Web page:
Two-thirds of Colorado voters approved excise and sales taxes on retail marijuana two years ago with Proposition AA, with the expectation of $70 million in revenue per year.
Now it seems voters will have to act again if the state is going to be able to keep any of the first fiscal year’s worth of marijuana state tax collections, which are comprised of a 15 percent excise tax and a 10 percent sales tax.
Why? Chalk it up to a peculiar wrinkle in the Taxpayer’s Bill of Rights and an innocent-sounding reference to the Colorado state budget in the 2013 Blue Book, which explains ballot measures. The Blue Book mentioned a figure for the total state budget that turned out to be substantially less than the eventual amount, thanks to the strong economy. And TABOR says that error means all of the first year’s tax collections must be returned.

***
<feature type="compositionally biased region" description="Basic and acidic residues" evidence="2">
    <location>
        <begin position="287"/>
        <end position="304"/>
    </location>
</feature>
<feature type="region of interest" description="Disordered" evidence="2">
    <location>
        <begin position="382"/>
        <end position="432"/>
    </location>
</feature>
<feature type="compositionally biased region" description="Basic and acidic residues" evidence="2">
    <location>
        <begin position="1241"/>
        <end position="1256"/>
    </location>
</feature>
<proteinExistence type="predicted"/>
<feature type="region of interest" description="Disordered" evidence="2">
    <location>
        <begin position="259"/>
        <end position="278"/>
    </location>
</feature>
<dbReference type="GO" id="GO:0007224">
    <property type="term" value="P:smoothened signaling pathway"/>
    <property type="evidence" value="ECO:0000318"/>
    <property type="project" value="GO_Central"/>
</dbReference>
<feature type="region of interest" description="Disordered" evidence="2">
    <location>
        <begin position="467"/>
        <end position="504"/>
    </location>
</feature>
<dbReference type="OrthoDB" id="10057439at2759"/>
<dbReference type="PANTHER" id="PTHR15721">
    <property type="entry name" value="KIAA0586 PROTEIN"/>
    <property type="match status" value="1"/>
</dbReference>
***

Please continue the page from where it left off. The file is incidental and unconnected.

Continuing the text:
All of them, mind you. But fortunately, just for the first year.
Colorado’s marijuana market
So the mandated refund has nothing to do with Proposition AA low-balling the likely pot revenue and misleading voters. In fact, marijuana tax collections for this year are projected to total $58 million, less than the original estimate.
Sen. Pat Steadman, D-Denver, is preparing a measure that will ask voters to let the state keep the marijuana tax. Not only is this what they obviously intended when they approved Proposition AA by a wide margin, but it would also help lawmakers avoid an awkward refund decision.
After all, who exactly should get the refund? Those who paid the marijuana tax? How would they be identified? And why are they more deserving than other Colorado taxpayers who boosted the state budget higher than the Blue Book’s estimate? Severance taxes have been growing faster than almost any other category, so you could just as easily make a case to refund the $58 million to energy producers.
Surely not. Give voters another chance to rule on the marijuana tax and they’ll make the intelligent choice once more.